• Support programming that further integrates our campus, enhances cross-cultural discourse, and recognizes the rich diversity of our community, including international and heritage communities, .
    Inspire all members of the campus community to contribute new perspectives, knowledge, and skills to the classroom, research, and campus environment.
  • Thoughtfully support and curate a set of international learning opportunities which appeals to and meets the needs of our diverse student community.
  • Help students navigate the challenging demands of academics, mental health, self-care, interpersonal relationships, and professional development, particularly as they relate to global engagement and our increasingly global campus.

Faculty and staff

Ethical behavior and engagement

  • Regardless of location, adhere to the highest standards of consent, care and protocol.
  • Review and practice the principles outlined in these guidelines. Share them with colleagues and students.
  • Follow University and state guidelines for faculty conduct and sharing of expertise.
  • Reflect critically on international activities to be sure that they mirror University values and best practices.

Diversity, equity, and inclusive engagement

When leading student programs and advising students:

  • Strive to create student groups representing diverse academic and personal perspectives.
  • Develop awareness of the impact of identity on students’ global engagement experiences. Actively seek resources to prepare and support students, especially those from communities underrepresented in higher education.

Students

Ethical behavior and engagement

  • Behave thoughtfully and respectfully while abroad. Understand that you are an ambassador for the University and your community, and act accordingly.
  • Understand and comply with the UW Study Abroad Standards of Conduct.

Diversity, equity, and inclusive engagement

  • Actively engage with fellow students from all backgrounds, and take advantage of opportunities for global engagement on campus, in the community, and beyond.
  • Seek out opportunities to grow cross-cultural skills and leave comfort zones.
  • If studying abroad, participate in pre-departure preparation on social behaviors, local cultures, language, and expectations, as well as health, safety, and security.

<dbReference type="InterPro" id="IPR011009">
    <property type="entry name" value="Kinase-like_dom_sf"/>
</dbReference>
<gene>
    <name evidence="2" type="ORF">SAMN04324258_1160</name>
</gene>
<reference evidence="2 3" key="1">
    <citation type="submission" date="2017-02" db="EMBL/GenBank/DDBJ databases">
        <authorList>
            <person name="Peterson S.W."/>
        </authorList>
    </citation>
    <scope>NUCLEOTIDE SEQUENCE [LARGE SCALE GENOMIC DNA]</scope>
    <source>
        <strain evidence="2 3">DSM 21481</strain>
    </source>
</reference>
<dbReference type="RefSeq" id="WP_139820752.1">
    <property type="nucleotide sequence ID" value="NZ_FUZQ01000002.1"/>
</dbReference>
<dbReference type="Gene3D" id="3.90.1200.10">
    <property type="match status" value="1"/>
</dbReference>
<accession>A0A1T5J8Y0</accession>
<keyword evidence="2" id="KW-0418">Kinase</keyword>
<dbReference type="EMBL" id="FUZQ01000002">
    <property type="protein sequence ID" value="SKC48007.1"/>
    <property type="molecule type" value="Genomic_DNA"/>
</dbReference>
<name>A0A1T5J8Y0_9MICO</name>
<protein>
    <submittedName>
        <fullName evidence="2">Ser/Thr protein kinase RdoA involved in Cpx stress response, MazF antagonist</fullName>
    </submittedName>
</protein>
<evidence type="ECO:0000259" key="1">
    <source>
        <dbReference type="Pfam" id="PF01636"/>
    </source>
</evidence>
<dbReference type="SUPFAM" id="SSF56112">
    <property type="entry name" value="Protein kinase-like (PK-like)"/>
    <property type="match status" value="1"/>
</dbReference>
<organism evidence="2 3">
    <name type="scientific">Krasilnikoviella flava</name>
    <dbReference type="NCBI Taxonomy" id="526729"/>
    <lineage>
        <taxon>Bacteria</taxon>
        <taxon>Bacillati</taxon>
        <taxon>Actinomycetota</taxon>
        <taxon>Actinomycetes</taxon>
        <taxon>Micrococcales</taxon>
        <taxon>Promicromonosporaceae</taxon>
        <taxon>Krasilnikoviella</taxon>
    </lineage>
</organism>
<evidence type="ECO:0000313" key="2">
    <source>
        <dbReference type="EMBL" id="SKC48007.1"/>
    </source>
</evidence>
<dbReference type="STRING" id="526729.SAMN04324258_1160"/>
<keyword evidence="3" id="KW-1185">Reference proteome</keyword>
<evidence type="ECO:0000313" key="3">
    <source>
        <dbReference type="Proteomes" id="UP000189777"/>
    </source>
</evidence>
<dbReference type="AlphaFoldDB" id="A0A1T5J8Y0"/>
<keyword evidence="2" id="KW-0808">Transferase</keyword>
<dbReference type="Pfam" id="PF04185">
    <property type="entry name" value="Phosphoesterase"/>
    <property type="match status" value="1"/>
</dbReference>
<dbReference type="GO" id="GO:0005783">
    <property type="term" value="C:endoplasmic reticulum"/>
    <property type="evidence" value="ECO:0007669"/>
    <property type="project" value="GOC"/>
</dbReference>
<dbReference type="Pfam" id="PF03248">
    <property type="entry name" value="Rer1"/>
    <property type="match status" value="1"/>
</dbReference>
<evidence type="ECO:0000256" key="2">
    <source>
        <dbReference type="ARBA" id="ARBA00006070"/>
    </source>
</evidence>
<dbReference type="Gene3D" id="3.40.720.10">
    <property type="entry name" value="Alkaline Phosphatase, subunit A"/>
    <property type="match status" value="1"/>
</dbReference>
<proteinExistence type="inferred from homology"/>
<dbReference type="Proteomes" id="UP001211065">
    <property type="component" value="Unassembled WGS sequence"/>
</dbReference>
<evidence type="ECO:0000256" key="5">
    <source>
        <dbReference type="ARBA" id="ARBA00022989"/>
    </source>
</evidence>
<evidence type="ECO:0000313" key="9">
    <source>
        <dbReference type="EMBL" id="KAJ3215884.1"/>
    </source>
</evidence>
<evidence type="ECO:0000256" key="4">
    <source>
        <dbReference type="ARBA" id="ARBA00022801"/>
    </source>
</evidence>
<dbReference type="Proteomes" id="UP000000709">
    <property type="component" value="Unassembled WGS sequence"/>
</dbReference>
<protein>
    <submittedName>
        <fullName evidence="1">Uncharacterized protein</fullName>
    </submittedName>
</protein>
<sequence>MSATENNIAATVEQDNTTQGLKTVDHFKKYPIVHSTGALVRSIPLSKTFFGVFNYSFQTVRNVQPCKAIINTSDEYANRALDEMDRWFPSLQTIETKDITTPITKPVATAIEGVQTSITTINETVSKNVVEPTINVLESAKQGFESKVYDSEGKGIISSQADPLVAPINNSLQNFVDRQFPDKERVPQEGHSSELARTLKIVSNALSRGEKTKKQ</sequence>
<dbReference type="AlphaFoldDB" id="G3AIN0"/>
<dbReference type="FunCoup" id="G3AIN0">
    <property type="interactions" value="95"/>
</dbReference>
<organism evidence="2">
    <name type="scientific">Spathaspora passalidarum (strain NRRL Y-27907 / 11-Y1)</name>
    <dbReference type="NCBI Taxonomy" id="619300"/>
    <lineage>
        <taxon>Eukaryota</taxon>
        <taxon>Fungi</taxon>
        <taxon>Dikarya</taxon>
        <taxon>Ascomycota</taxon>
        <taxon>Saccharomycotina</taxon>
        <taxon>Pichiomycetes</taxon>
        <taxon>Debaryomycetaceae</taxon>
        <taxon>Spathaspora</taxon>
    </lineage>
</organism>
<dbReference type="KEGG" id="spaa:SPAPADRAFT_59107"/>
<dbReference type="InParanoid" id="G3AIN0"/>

Operational and behavioral guidelines

The health and safety of our faculty, staff, and students is critical to the success of our work. These guidelines promote safety and security and minimize risk.

The University

  • Provide mandatory pre-departure orientations on health, safety and security for faculty, staff, and students engaging in or leading study abroad programs.
  • Provide country-specific health and safety information and orientations to faculty, staff, and students engaging in higher-risk locations.
  • Offer comprehensive international insurance for faculty, staff, students, and their dependents (requiring purchase when appropriate).
  • In case of emergency, offer support and connections to resources to faculty, staff, and students engaging in official UW activities outside the U.S.

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Faculty and staff

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  • Get a medical consultation before traveling.
  • Register international travel via the UW Travel Registry.
  • Understand the health and social risks associated with travel. These include: varying availability of healthcare, attitudes toward special communities, and accommodation of special needs and difference.

Study abroad program leaders

  • Strive for a comprehensive and inclusive approach to pre-departure orientation.
  • Actively support and create opportunities for critical reflection while abroad.
  • Provide opportunities for post-return “unpacking” for students.
  • Collaborate across disciplines and units to create a mix of university-wide and program-specific offerings.
  • Catalog the offerings and promote them to students.
  • Identify opportunities for students to engage in research.
  • Understand that individual students may need specialized advising and support services before, during, and after study abroad to address financial, personal, academic or other concerns. Be aware of available campus resources, and actively connect students to them as appropriate.
  • If leading or advising students, be familiar with the UW Study Abroad Code of Conduct, and hold students accountable to it.
  • Participate in pre-departure preparation on social behaviors, local cultures, language, and expectations of students, as well as health, safety, and security.

Students

  • Understand and comply with the UW Student International Travel Policy.
  • Understand the health and social risks associated with travel. These include: varying availability of healthcare, attitudes toward special communities, and accommodation of special needs and difference.
  • Participate in pre-departure health, safety, and security orientations. Plan ahead as advised, and exercise appropriate precautions.